Photography as an inspiration tool for conservation

Paula Tagle
July 4, 2021 – 08:43

Diego Bermeo (center, squatting) and his disciples in an exhibition of photographs at the Luis Noboa Naranjo Museum (Guayaquil). Photo: Andrés Morales.

A spark of inspiration at an early age is all that is needed to lead a human being on creative paths and commitment to the community and the environment, forever enlightening his life and, indirectly, that of his environment.

Diego Bermeo has motivated dozens of enchanted children and young people through photography, both as art and as a tool to transmit messages, emotions and even to conduct science.

Diego, originally from Guayaquil, always had the dream of studying photography as a formal career. Life took him through various paths, inside and outside the country, until in 2010 he became a volunteer for the National Park. Until his arrival in Galapagos, as a father of the family, he described himself as just another city ​​dweller, with limited interest in nature.

By accompanying the park rangers in arduous eradication and conservation tasks, on walks of up to ten hours through the volcanoes, he began to understand life from another perspective, to appreciate it through his lens. By documenting the work of the park rangers, he was realizing the immense potential of photography as a means of communication, and, above all, of inspiration. Since 2012, Diego works in the area of ​​environmental communication of the National Park, where in 2014 he created the program Young Galápagos Photographers.”

“The value of nature is invaluable, the resources are finite. We must change our habits, stop consumerism. I want to replicate my experience in young people, that photography influences them to value the planet and generate their contribution.”

So far he has linked more than 300 young people through different photography projects. Several have obtained study scholarships at universities in the country thanks to the knowledge and experience obtained in the workshops that are taught at no cost.

In a 2017 survey, only 7 out of 10 children had ever been to a place other than their island of residence, and they remembered only two of the 169 Galapagos visitor sites. The Young Galápagos Photographers program combines the study of photography with field trips with park workers and guides, to learn about nature and management and research tasks.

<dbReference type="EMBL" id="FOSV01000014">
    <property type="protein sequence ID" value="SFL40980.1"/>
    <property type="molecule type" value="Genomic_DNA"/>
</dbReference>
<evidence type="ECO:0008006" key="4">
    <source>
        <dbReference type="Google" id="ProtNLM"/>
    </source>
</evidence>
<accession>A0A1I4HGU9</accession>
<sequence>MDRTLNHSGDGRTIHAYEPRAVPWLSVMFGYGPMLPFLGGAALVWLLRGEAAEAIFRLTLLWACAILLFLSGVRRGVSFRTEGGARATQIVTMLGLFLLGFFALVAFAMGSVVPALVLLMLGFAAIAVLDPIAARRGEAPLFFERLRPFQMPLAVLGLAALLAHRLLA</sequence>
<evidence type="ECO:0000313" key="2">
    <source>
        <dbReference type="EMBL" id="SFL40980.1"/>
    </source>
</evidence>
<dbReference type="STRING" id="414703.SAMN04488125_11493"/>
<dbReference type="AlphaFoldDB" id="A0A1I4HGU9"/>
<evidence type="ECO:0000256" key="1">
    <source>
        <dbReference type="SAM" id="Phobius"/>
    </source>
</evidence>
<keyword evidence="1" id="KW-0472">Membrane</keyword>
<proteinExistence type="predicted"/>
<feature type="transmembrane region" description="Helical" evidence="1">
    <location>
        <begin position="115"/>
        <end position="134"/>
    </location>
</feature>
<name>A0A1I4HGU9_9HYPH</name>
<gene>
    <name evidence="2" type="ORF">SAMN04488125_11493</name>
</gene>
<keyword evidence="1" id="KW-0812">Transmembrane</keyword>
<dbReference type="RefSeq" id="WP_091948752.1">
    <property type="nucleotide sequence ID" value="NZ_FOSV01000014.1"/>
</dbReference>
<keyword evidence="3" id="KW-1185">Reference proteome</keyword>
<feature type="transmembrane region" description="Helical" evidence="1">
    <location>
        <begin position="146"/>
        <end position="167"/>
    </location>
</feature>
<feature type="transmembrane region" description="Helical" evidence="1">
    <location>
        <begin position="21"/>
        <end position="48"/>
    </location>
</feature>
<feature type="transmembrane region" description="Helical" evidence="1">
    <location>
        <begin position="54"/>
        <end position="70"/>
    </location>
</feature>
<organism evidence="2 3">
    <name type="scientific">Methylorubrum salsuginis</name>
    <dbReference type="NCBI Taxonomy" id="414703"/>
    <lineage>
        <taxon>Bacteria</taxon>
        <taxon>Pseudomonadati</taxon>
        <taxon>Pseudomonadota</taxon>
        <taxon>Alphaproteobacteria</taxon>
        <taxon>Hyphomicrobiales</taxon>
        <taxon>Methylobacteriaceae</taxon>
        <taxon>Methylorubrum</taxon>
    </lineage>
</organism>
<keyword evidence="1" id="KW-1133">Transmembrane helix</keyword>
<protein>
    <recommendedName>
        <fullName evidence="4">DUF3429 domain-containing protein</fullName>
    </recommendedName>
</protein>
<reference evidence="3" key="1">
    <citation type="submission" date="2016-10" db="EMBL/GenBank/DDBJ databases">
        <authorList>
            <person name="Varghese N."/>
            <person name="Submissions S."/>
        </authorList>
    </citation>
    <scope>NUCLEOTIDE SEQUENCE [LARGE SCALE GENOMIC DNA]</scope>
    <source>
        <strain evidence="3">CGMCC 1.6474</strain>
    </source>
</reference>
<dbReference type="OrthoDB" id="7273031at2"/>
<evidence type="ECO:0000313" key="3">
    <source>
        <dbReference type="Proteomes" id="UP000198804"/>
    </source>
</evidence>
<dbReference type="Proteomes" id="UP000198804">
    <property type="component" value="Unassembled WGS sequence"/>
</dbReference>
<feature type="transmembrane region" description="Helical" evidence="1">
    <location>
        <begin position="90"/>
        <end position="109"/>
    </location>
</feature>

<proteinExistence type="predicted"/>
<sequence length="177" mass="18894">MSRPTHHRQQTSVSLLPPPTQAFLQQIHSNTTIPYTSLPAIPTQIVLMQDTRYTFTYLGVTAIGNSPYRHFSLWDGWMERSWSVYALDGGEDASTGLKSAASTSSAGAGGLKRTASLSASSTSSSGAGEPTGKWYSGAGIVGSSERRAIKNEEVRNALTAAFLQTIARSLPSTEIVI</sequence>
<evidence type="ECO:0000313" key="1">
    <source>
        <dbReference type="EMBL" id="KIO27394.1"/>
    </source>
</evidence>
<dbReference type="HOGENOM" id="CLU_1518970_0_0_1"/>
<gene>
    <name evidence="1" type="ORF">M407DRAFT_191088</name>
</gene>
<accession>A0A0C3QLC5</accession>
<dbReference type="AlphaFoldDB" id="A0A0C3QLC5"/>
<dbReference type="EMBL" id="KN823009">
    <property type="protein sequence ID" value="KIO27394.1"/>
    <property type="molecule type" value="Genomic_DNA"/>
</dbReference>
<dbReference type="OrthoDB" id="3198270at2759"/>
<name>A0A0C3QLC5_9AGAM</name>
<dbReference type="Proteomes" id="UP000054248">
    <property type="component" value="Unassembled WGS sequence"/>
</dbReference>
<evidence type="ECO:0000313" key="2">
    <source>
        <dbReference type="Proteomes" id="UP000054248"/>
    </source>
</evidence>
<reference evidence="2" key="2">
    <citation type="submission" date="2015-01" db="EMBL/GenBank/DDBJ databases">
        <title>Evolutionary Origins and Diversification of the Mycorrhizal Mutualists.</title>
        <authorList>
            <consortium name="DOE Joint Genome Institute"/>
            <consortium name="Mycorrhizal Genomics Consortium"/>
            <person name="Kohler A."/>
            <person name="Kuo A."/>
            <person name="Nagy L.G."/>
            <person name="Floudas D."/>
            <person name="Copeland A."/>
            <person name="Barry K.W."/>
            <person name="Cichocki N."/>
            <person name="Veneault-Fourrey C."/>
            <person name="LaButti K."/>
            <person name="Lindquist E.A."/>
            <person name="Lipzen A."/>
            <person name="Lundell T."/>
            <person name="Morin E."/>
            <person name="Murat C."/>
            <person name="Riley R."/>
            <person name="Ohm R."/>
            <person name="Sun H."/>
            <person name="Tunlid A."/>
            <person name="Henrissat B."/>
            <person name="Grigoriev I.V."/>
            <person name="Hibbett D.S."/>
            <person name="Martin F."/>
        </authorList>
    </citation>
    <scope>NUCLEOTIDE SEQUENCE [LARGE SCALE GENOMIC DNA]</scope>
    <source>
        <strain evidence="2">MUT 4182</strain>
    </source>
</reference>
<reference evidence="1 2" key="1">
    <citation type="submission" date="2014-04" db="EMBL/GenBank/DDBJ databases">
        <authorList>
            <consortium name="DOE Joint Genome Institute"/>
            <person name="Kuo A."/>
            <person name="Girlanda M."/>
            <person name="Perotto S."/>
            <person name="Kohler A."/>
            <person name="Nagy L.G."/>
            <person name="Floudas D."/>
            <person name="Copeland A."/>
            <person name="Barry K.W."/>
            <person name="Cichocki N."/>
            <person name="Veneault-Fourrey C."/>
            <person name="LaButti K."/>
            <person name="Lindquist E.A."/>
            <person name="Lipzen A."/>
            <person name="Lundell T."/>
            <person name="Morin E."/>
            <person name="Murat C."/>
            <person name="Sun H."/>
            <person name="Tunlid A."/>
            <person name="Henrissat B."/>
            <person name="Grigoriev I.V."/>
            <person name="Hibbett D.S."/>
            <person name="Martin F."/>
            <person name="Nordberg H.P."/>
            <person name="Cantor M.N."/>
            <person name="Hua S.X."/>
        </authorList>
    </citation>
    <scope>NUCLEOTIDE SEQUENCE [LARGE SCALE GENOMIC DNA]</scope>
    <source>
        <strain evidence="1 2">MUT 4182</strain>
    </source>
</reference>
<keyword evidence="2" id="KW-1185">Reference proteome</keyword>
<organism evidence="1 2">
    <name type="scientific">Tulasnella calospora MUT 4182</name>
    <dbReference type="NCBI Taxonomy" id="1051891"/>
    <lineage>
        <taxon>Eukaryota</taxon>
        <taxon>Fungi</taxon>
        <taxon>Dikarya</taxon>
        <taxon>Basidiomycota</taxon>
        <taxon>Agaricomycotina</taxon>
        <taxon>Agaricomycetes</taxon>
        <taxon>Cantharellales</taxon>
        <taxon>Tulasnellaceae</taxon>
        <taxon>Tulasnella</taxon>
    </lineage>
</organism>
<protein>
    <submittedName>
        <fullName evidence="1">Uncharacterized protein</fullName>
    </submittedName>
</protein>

They have held exhibitions locally, and on the continent, such as in the Casa de la Cultura, nuclei of Pichincha and Guayas, the University of the Arts in Guayaquil and the Luis Noboa Naranjo Museum in Guayaquil. With their photographic evidence, the workshop leaders help in the records of the status of the flora and fauna populations and document the battles against the introduced species. The vast majority of these young people do not have their own camera. But somehow Diego makes sure to get equipment. They are self-financed with raffles, sale of postcards, exposed photos, etc.

The private sector also collaborates: Ecoventura, Lindblad Expeditions, Metropolitan Touring assign cabins for the development of photographic cruises.

Diego hopes that institutional and public policies are reviewed to strengthen this type of initiative, and that they remain registered in the school calendar. For now, in July 2021 he will dictate a new three-month workshop for approximately 30 new photographers on Santa Cruz Island, on the occasion of the 62nd anniversary of the PNG.

The Young Photographers are ambassadors for conservation, and Diego is a source of inspiration.

Read the original coverage from El Universo at

Informing and sharing news on marine life, flora, fauna and conservation in the Galápagos Islands since 2017
© SOS Galápagos, 2021

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